A few years ago, actually, almost 14 years ago, I wrote a posting in one of the rec.aviation groups on the Internet that talked about a possible renaissance that could occur in general aviation (GA). I’ve often thought about the posting over the years, wondering if it would be prescient or just an embarrassing prediction that never came to fruition. Thanks to Google’s ambitious indexing efforts, I have had the chance to review what I wrote, which can be a humbling experience, especially after time has passed. Rather than summarize it, I thought I’d just lay the posting out in front of God and everyone, because for me it is a combination of deja vu and a form of ‘lost time’. You can find it yourself if you search on Google groups, but here it is, word for word:
Date: Wed, 29 Sep 1993 03:19:26 GMT
Local: Tues, Sep 28 1993 9:19 pm
Subject: A Renaissance for General Aviation?
Do you think that GA is on the verge of a popularity explosion? It
seems that the industry has been in a tailspin for the past several
decades but I can’t help thinking that certain forces are at work which
will allow it to undergo a sort of renaissance.
This could be good or bad, depending on your point of view. Currently,
aviation has many barriers to entry and attracts primarily only the true
enthusiasts. Consequently, I feel like I have a lot in common with
those who like to fly. Perhaps you have also noticed this rapport among
aviators. It seems when I meet other aviators we immediately become
good friends. Opening up aviation to the masses is bound to attract
throngs of uncleansed infidels who have no true appreciation of the
miracle of flight :-). However, I think it would be the lesser of evils
since the current trend indicates that we are on the path to extinction.
There are several reasons I think that general aviation can make a
comeback. The primary reason is that general aviation has been
wallowing in a sort of technological ‘dark age’ for too long. It has
missed out on nearly every technological advance for the past 20 years.
Now, the world is bursting with new technology that would greatly
improve the convenience, cost, and safety of personal flying.
Some of the advances will make a few of our skills redundant. I wonder
how many of us old timers will still want to see the newly initiated
demonstrate proficiency at hopelessly arcane skills like NDB navigation
or manipulating an E6B in the cockpit. Certainly not I.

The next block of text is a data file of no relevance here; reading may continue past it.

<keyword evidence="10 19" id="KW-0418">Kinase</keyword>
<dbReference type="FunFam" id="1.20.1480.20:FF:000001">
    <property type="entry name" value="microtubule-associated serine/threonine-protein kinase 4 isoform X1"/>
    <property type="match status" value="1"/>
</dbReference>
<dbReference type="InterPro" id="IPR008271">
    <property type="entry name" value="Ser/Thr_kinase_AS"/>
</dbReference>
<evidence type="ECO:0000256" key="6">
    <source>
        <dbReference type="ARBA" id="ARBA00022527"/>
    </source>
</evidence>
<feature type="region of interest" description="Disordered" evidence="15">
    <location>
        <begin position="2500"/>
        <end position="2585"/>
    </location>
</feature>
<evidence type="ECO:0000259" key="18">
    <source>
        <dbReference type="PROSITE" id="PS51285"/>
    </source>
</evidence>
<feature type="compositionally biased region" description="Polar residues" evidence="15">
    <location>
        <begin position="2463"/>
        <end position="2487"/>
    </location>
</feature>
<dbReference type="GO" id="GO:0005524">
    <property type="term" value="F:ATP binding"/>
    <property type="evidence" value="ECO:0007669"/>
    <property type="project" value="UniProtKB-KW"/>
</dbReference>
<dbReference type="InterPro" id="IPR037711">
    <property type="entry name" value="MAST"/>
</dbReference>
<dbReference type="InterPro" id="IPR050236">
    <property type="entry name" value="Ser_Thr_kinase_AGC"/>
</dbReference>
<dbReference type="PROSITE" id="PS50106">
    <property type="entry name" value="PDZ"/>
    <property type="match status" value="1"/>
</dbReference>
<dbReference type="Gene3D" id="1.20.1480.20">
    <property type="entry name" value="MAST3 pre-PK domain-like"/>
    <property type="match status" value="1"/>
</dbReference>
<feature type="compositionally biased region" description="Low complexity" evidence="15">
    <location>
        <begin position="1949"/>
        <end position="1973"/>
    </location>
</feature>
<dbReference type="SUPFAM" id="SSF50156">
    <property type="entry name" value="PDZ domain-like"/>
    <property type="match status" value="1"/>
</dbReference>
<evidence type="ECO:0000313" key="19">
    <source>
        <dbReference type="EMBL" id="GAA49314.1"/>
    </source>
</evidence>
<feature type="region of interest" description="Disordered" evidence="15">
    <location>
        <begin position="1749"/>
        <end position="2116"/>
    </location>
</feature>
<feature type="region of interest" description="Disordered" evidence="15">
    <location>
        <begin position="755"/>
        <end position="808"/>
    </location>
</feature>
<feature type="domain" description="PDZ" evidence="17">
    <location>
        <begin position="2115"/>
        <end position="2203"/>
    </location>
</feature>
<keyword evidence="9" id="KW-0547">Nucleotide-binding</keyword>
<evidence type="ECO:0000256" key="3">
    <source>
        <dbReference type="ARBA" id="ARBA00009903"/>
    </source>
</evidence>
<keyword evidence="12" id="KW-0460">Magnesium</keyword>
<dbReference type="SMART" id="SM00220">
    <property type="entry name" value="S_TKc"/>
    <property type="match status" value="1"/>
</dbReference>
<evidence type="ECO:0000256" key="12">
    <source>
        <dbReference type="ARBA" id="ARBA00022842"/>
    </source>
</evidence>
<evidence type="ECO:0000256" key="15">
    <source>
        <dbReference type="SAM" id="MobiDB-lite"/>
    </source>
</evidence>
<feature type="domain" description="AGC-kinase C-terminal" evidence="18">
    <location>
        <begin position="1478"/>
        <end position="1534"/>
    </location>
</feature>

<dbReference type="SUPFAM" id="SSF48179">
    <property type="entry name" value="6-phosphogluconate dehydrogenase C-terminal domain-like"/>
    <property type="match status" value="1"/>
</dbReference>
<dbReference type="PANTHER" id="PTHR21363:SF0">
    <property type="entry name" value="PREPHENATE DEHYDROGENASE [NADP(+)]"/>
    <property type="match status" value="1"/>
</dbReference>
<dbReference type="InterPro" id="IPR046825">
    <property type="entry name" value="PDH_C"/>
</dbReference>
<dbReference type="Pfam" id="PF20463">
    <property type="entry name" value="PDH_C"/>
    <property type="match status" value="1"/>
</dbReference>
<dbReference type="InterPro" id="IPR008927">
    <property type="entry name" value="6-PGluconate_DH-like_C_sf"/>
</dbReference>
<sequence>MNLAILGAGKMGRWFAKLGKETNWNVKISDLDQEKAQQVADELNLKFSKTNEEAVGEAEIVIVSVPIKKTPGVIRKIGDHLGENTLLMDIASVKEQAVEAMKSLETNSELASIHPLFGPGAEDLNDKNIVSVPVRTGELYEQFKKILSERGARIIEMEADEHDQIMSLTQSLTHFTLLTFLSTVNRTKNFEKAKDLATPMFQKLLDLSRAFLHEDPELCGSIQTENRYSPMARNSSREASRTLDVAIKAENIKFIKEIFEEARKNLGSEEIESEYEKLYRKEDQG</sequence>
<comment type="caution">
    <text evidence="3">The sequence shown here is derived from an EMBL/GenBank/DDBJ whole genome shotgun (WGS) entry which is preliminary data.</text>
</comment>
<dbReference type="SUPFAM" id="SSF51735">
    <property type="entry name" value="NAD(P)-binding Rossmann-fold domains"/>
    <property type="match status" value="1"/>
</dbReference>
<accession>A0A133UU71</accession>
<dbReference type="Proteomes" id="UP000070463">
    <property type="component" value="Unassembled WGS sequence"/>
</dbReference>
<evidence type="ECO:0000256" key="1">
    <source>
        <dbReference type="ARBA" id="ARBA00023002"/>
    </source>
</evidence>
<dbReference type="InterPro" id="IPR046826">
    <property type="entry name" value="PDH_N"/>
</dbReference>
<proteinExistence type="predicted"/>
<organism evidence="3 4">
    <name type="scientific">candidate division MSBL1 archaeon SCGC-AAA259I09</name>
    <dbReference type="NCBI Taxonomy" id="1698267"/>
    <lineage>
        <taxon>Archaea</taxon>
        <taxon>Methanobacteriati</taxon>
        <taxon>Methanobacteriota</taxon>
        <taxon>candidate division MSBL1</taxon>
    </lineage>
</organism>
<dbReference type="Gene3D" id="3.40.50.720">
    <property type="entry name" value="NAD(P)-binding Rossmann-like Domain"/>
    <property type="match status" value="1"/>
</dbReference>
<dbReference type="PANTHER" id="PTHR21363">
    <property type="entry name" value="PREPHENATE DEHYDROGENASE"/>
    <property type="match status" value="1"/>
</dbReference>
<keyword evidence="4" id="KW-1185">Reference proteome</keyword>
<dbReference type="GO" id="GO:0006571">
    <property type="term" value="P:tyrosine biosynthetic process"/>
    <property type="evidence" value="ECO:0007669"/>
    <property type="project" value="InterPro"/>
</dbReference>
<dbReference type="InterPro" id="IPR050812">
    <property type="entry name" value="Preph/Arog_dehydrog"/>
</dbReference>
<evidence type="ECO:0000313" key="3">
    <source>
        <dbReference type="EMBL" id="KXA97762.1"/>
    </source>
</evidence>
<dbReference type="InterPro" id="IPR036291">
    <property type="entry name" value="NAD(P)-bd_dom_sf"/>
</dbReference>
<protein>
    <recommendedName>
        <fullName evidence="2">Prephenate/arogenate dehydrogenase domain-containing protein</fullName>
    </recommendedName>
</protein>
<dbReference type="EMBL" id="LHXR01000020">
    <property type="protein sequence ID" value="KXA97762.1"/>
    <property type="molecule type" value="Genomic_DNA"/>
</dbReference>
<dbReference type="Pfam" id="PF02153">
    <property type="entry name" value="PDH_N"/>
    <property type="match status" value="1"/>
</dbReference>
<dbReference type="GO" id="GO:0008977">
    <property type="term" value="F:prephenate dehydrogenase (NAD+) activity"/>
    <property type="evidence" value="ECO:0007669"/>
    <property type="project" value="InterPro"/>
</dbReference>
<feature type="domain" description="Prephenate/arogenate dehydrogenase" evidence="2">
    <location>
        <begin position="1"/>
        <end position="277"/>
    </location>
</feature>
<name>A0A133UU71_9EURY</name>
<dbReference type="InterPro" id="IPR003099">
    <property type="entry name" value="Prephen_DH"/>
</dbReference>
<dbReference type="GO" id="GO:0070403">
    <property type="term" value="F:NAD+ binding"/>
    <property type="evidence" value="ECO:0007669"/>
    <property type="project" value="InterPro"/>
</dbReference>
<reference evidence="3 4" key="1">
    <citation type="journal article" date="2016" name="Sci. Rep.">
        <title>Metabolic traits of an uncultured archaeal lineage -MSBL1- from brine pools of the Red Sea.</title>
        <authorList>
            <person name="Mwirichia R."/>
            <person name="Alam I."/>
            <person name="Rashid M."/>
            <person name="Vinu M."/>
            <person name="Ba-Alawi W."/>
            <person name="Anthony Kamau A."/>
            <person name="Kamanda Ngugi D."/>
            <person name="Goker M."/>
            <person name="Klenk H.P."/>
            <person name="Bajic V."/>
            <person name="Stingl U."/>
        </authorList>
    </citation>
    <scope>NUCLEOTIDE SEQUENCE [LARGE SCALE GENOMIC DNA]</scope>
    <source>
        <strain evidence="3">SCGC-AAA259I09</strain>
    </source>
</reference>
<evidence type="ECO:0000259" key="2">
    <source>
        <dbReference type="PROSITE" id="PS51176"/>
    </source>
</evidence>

Consider that in just the last 4 years here are a few of the significant
changes that have occurred:
My biggest hope is for the virtual replacement of all navigation
equipment by GPS. A piece of equipment that gives position,
groundspeed, groundtrack, distance, and ETE makes an ADF or even VOR
seem silly by comparison. GPS navigation should knock off a few hours
of training when NDBs and VOR go the way of the AN airways.
DUAT cuts your briefing time in half and can give a much more complete
description of the weather that you can carry with you. You won’t have
to listen to ‘All briefers are busy ….’. I’m not saying briefers can
be done away with, just that DUAT is definitely more convenient. And
don’t forget to use GTE’s plain language weather translator. It’s free.
Computerized Flight Planning Software.
Planning cross countries using paper and pencil ranks right up there
with getting a root canal. Then, if your flight gets canceled for any
reason, you must start from scratch because everything you did is now
worthless. Computerized flight planning software takes the hassle out
of preparing for flights. If you haven’t tried the one on GTE’s DUAT,
you’re missing out on a great product. It automatically interpolates
the winds aloft at your altitude. It knows the correct magnetic
variation and computes all your headings for you in seconds. Don’t
worry about database updates, it’s already handled for you. It’s also
free. Maybe it should be allowed on the FAA exams in place of the E6B
These should eventually be integrated into one of the several CRTs that
belong on the instrument panel to replace the instruments, avionics,
gauges, etc. If things continue to proceed the way they have been,
a GA glass cockpit is an inevitability.
The Primary Category
This EAA-inspired program is most promising. It’s ironic that the first
‘airplane’, a Quicksilver 500, to be certified under these rules looks
more like an ultralight. There will be 3 planes certified before the
end of this year and probably a dozen more over the next 2 years.
There are many other advances waiting to be integrated into light aircraft
such as inexpensive autopilots, composite construction, low-cost computers,
digital communications, and collision avoidance to name a few.
Yes, I think the industry is perfectly poised for a major re-birth and
hopefully we’ll all be able to experience it firsthand.
Lee Devlin | HP Little Falls Site | phone: (302) 633-8697
Piper Colt N4986Z | 2850 Centerville Rd. | email:
“Spirit of rec.aviation”| Wilmington, DE 19808 | dev…@lf.hp.com
As you can see, this was a kinder, gentler Internet where you not only provided your contact details, but your employer’s name, mailing address, phone number, etc.. How times have changed! I still am as forthright as I’ve ever been about my identity on the Internet, and I’m probably in the minority in that regard. At the time I was still flying the Colt with probably 250 hours of flying under my belt. Now that I’ve had 14 years to contemplate my predictions, I have to wonder if I was wrong, or simply ahead of my time. Maybe a new posting to further explain and elaborate on my predictions would be in order…